Friday, April 17, 2015

Eaglemed Prelim...

NTSB Identification: CEN15FA171
Use this for your next shift briefing. Ask your team mates what each of them could have or would have done as these events unfolded to prevent this from happening...

Nonscheduled 14 CFR Part 135: Air Taxi & Commuter
Accident occurred Thursday, March 12, 2015 in Eufaula, OK
Aircraft: EUROCOPTER AS 350 B2, registration: N919EM
Injuries: 1 Fatal, 2 Serious.
This is preliminary information, subject to change, and may contain errors. Any errors in this report will be corrected when the final report has been completed. NTSB investigators either traveled in support of this investigation or conducted a significant amount of investigative work without any travel, and used data obtained from various sources to prepare this aircraft accident report.
On March 12, 2015, about 2315 central daylight time, a Eurocopter AS 350 B2 helicopter, N919EM, operating as "Eagle Med 35", was destroyed after impacting trees and terrain during maneuvering flight near Eufaula, Oklahoma. The pilot was fatally injured and the two medical crewmembers sustained serious injuries. The helicopter was registered to and operated by Eagle Med, LLC; Wichita, Kansas. Dark night visual meteorological conditions (VMC) prevailed at the time of the accident and a company visual flight rules flight plan had been filed for the 14 Code of Federal Regulations Part 135 helicopter emergency medical service positioning flight. The helicopter departed from St. Francis Hospital Heliport (4OK3); Tulsa, Oklahoma, about 2248, and was destined for McAlester Regional Airport (MLC), McAlester, Oklahoma.

During the previous northbound flight to transport a patient to the 4OK3 heliport, the pilot mentioned to the medical crew that he noticed that the clouds above their cruise altitude were lower than he expected. The pilot descended slightly and the helicopter landed at 4OK3 without incident. While on the ground the pilot checked weather again and after conferring with the medical crew they decided to begin the planned return flight from 4OK3 to MLC. The helicopter was southbound at a cruise altitude of about 1,500 feet msl when the medical crew reported the helicopter had twice briefly entered and exited instrument meteorological conditions. After a short discussion the pilot then stated he was going to divert, and he began a left turn to return to Tulsa, Oklahoma. Soon after beginning the left turn the helicopter impacted trees and terrain at a surface elevation of about 850 feet msl. The impact resulted in the separation of the tail boom and portions of the fuselage and the main wreckage came to rest on its right side. The helicopter's fuel tank remained intact, there was no fuel leak, and there was no postimpact fire.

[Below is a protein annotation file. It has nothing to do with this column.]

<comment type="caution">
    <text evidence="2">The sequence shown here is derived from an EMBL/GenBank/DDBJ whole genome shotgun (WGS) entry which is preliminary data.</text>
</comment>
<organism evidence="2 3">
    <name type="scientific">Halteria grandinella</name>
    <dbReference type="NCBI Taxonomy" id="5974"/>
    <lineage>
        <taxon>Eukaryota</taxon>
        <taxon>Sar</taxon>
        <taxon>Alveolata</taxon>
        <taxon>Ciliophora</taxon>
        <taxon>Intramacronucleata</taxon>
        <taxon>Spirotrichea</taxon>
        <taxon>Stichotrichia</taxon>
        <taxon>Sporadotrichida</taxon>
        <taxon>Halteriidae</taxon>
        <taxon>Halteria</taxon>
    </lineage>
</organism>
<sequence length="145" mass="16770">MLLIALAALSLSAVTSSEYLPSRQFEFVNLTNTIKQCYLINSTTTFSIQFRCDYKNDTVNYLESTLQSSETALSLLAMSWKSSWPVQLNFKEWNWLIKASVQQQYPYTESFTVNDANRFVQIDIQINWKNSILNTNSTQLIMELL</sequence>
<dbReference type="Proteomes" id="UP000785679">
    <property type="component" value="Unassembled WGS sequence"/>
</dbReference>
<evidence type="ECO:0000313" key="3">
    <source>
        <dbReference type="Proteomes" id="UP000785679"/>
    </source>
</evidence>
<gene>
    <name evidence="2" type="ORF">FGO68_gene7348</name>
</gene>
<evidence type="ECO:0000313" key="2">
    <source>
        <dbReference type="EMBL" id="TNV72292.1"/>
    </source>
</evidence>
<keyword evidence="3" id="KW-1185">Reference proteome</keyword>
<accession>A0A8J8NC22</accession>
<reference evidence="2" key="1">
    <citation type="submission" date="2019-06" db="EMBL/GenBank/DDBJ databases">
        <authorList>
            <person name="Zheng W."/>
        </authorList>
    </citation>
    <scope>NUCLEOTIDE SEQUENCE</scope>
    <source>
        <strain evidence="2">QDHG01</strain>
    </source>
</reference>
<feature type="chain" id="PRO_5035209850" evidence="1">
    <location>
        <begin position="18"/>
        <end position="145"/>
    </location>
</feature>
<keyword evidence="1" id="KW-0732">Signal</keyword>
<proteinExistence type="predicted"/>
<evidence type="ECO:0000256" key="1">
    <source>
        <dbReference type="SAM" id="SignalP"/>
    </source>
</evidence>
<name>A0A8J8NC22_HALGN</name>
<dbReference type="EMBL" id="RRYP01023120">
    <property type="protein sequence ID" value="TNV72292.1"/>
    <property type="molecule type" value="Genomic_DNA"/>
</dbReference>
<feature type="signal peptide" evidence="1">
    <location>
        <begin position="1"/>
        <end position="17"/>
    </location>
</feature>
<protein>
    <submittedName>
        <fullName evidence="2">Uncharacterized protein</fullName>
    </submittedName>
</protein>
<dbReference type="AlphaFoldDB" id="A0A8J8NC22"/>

After impact the surviving medical crewmembers extracted themselves from the wreckage and immediately made a cell phone call to report their situation and location. Several agencies then used the position report from the crew, data from the on-board GPS position reporting system, and signals from the 406 MHz emergency locator transmitter to locate the wreckage. Emergency responders hiked in the dark night conditions through the remote rugged terrain and arrived several hours later.

A meteorological reporting station was located at Okmulgee Regional Airport (OKM) in Okmulgee, Oklahoma, about 20 miles north-northwest of the accident location at an elevation of approximately 720 feet. An automated weather report from OKM at 2315 indicated wind from 020 degrees at 3 knots, visibility of 10 statute miles or greater, ceiling broken at 2,400 feet above ground level (agl), broken cloud layer base at 3,000 feet agl, temperature of 12 degrees C and a dew point temperature of 11 degrees C, and an altimeter setting of 30.13 inches of Mercury. Prior to this report, the lowest cloud layer had been reported as being at or above 5,000 feet agl since 2015, except for 2255, when the lowest cloud layer was reported as being scattered at 1,100 feet agl.

A meteorological reporting station was located at McAlester Regional Airport (MLC) in McAlester, Oklahoma,about 28 miles south of the accident location at an elevation of 770 feet. Beginning at 2153 and continuing through the accident time, MLC automated reporting indicated the lowest cloud bases were between 900 and 2,100 feet agl. A previous report at MLC at 2053 showed overcast clouds with bases at 9,000 feet agl.

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